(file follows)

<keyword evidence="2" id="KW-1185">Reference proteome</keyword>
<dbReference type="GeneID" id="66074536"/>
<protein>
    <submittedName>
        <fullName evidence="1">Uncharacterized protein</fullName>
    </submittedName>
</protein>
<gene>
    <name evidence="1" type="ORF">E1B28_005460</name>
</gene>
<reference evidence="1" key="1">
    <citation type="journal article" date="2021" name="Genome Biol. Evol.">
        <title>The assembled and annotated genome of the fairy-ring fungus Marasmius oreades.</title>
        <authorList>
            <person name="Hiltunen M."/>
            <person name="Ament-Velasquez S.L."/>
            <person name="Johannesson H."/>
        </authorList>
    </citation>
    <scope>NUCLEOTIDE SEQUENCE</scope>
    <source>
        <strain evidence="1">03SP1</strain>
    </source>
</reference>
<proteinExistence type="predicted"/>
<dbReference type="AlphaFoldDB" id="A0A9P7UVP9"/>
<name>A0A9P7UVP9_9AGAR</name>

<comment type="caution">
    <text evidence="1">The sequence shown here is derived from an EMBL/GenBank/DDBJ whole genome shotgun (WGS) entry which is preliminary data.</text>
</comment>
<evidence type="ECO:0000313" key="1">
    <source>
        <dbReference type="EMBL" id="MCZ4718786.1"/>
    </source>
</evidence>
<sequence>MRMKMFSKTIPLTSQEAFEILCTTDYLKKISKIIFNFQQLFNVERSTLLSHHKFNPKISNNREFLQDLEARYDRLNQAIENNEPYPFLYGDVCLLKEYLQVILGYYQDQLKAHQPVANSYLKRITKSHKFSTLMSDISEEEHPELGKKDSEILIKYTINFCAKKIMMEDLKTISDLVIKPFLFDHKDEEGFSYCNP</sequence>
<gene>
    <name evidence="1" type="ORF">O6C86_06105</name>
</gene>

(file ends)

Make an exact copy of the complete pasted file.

<keyword evidence="2" id="KW-1185">Reference proteome</keyword>
<dbReference type="GeneID" id="66074536"/>
<protein>
    <submittedName>
        <fullName evidence="1">Uncharacterized protein</fullName>
    </submittedName>
</protein>
<gene>
    <name evidence="1" type="ORF">E1B28_005460</name>
</gene>
<reference evidence="1" key="1">
    <citation type="journal article" date="2021" name="Genome Biol. Evol.">
        <title>The assembled and annotated genome of the fairy-ring fungus Marasmius oreades.</title>
        <authorList>
            <person name="Hiltunen M."/>
            <person name="Ament-Velasquez S.L."/>
            <person name="Johannesson H."/>
        </authorList>
    </citation>
    <scope>NUCLEOTIDE SEQUENCE</scope>
    <source>
        <strain evidence="1">03SP1</strain>
    </source>
</reference>
<proteinExistence type="predicted"/>
<dbReference type="AlphaFoldDB" id="A0A9P7UVP9"/>
<name>A0A9P7UVP9_9AGAR</name>

<comment type="caution">
    <text evidence="1">The sequence shown here is derived from an EMBL/GenBank/DDBJ whole genome shotgun (WGS) entry which is preliminary data.</text>
</comment>
<evidence type="ECO:0000313" key="1">
    <source>
        <dbReference type="EMBL" id="MCZ4718786.1"/>
    </source>
</evidence>
<sequence>MRMKMFSKTIPLTSQEAFEILCTTDYLKKISKIIFNFQQLFNVERSTLLSHHKFNPKISNNREFLQDLEARYDRLNQAIENNEPYPFLYGDVCLLKEYLQVILGYYQDQLKAHQPVANSYLKRITKSHKFSTLMSDISEEEHPELGKKDSEILIKYTINFCAKKIMMEDLKTISDLVIKPFLFDHKDEEGFSYCNP</sequence>
<gene>
    <name evidence="1" type="ORF">O6C86_06105</name>
</gene>